let to Messrs. Macdonald, Spearing and
Brooks, for sinking 25 feet on the Cousin
Jack, on Boulder Creek.
I Mr. Cecil Smith 'and Mrs. Loewen
came in over the Hope trail Thursday,
ion a visit to  Mr. and   Mrs. W. J. Water-
PLACEB MINING ON
BOTJLDEE   CHEEK.
Messrs. W. Martin and J. Pollock have
been working for some weeks on a placer
claim on Boulder Creek. They have already run two tunnels, one 50 and the
other 14 feet in length, and are about to
start the third. They are drifting on bedrock with the object of locating an old
channel, and have been taking out a little pay gravel in the course of their exploratory work. Mr. Martin thinks the
tunnel now about to be started will show
definitely the location of the old water
course, and that good pay will be found
when it is reached.
AMATEUR CHAMPION.
Princeton   Athlete   Wins the
Eighth and Quarter Mile Races at  Brockton Point.
X.
received early in the week via /
Nicola Lake conveyed the plea; ing information that Mr. T. C. Revely, our lo- \
cal foot racer, had won the eighth and /
quarter mile races for the amateur cham- (
pionship of British Columbia, at Brock- )
ton Point meet on Saturday Sep. 6th.
The Star predicted that the Similkameen sprinter would give a good account
of himself, but it was hardly expected
he would win two races, coming as they
did so close together, against some of the
fastest runners in the province:
HOTEL AREIVALS.
, PRINCETON.
T J McAlpin, Jas D'Arcy, Allison; F P
Cook, Granite  Creek; F   Fremtd, Otter
Valley; F Wampole, Granite Creek.
HOTEI, PRINCETOJ«££-,^
J Wood, Roche River; Geo Goldsbor-
ough, Wolf Creek; A Hickling, Ross-
Und; E Stinson, y Peterson" £rand
FoTTs; J Dalby, Victoria; H Lindley,
Lower Nicola.
HOTEI, JACKSON.
S Breeden, Keremos; FS Findlay, Vancouver; W Small, Nicola Lake; Miss McLean, Ashnola; G F Baker, Valparaiso,
Ind; J H Jackson and wife, Seattle; T
Wilson, T J Smith and wife, Vancouver;
A Lamont, Ashnola; T N Willis, Barkerville; E Tennison, Otter Flat; Del
Young, Wolf Creek; Chas Harris, One
Mile.
DRIARD HOTEL. NICOLA LAKE.
J J McKay, Vancouver; P Mirkle, Hedley City; W M Blewett, J E Bate, F
Bailey, W B Bailey, D L Munro, Aspen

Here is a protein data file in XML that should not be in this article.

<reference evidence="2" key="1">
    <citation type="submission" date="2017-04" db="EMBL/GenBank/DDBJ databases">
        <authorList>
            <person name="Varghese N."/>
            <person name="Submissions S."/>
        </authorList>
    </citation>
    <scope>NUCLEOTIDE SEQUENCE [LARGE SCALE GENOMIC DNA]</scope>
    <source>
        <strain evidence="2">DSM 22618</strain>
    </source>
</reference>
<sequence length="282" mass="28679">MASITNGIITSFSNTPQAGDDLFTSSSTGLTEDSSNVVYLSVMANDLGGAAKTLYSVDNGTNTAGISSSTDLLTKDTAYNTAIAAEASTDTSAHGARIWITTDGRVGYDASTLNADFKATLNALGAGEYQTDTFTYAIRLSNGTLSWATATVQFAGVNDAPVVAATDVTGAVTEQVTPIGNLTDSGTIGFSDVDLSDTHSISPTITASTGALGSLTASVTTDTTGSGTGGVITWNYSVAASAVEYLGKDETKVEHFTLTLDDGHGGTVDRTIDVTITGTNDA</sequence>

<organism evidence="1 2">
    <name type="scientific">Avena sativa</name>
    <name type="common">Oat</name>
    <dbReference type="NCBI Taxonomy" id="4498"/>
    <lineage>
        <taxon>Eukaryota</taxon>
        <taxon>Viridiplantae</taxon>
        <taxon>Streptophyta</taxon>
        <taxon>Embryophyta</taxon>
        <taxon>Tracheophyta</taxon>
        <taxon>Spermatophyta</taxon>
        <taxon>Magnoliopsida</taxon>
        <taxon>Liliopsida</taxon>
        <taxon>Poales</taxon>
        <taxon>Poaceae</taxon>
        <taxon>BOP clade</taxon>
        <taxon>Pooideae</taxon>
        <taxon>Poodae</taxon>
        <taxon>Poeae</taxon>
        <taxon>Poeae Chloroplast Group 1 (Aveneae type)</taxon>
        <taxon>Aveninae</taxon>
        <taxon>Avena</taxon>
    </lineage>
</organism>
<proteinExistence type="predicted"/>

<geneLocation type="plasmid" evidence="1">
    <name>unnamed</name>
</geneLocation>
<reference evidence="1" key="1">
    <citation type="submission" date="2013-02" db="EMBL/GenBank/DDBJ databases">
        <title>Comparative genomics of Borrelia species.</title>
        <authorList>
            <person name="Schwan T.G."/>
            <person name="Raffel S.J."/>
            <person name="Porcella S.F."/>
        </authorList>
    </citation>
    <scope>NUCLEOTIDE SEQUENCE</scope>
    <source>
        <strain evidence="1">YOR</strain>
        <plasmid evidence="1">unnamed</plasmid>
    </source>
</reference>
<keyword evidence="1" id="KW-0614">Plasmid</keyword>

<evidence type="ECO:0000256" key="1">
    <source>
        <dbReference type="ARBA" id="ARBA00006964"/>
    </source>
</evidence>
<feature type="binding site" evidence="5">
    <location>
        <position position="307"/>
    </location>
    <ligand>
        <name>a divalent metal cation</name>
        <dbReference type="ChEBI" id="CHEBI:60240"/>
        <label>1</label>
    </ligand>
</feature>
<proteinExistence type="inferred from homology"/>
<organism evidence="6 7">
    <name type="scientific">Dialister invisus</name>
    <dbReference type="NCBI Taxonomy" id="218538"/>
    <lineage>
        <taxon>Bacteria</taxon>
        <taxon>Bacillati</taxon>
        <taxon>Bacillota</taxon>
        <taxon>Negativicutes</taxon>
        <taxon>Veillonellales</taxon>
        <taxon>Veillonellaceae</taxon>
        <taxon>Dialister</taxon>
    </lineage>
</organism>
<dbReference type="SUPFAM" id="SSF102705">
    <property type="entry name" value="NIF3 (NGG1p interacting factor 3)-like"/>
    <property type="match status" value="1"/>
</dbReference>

Grove; E Dewdney, Victoria; J W Johnston, Ashcroft; C Bacon, Chicago; J K
McDonald, Kamloops ; J H Jackson,
Princeton; J D Davidson, Seattle! R C
Steele, Toronto; C E Morris, Seattle; J
H Dryden, Granite Creek; Miss S J Bul-
man, San Francisco; A Hickling, Rossland; J Donnelly, Spence's Bridge; H J
Bromley.
Mr. H. Lindley, for 30 years a resident
of the Nicola Valley^rme in Wednesday
on a visit to his   djrtighter, Mrs. Al. Oel-
On Sunday there will be service
Ashnola at 11 a.m., and at Princeton
the frame building next to Hotel Jact
son at 7:30. Everybody heartily invited,
Sunday school at 3 p.m. On the follow
ing Sunday service will be held at Gran
ite Creek.
at
 THE    SIMILKAMEEN    STAR
THE SIMILKAMEEN STAR
PRINCETON,  B.
ME PRINCETON  PUBLISHING CO.
A. E. HOWSE,
SUBSCRIPTION RATES:
Payable Invariably ir
■s will confer a favor on this office by
sporting any change iu address or
POOR MAtt^SE^VICfe.
A letter of recent date from a
Fairview correspondent states that
great dissatisfaction is expressed in
that place and at Camp McKmney
on account of the poor mail service
between the two places, and there
is talk of petitioning the Dominion
Government for a direct service.
The two points are about 32
miles apart, but at present a letter
addressed to Camp McKinney occupies several days in reaching its
destination.
In the same way, mail from
; Princeton addressed to Hedley
Camp, 25 miles down the river,
goes 122 miles by stage to Spence's
Bridge, a trip occupying three
days. It is then carried by rail to
the head of Okanagan Lake, by
boat from there to Penticton, by
stage from Penticton and finally
reaches Hedley after travelling a
distance of 275 miles.
It has been reported several times
that the Government was arranging f6r a service that would provide
quicker connectiors between this
town and the places between here
and Midway, but as yet no move
has been made. The necessity for
.  a change must be evident to every-
IT'S FUNNY.
The Vancouver Daily Province
of Sep. 2nd contains the following .
" 1 do not know anything more
about that Royal Commission,"
said Mr. Smith Curtis, the Rossland M. L. A. this morning.
Mr. Curtis is  in town   today on
.. private business, but had no   more
to say regarding provincial politics
than he had about the   famous old
commission.
For forty days he ran that fishing expedition, and because   Judge
Walkem   at last   thought   that
Commissioner, he had a little to do
in the matter himself, the Rossland
member   made  dramatic   exit and
stamped out of the courtroom.
Mr. Curtis still thinks, however,
that he made the charges of corruption stick against the Premier and
Hon. Mr. Wells.    It's funny."
There are a great many people in
this country besides Mr. Curtis,
who think Premier Dunsmuir and
Hon. W. C. Wells came out of that
Royal Commission " inquiry with
their reputations somewhat dilapidated.
Curtis was quite justified in leav-
ng the courtroom as he did, when
he found himself before a_ manifestly partial tribunal, who lost no opportunity to block every avenue by
which information damaging to the
Premier and his colleagues could De
ned. Why such efforts at concealment if every thing was honest
and above board ?
The most funny thing to us is
the inability of the Province man
to recognize facts that are almost
self evident to any person of ordinary intelligence.
But perhaps it is another case of |
" none so blind as those that will
not see."
5. M. ALLISON ESTATE.
FOR   SALE
: Set Bob Sleighs, 1 Long Sleigh,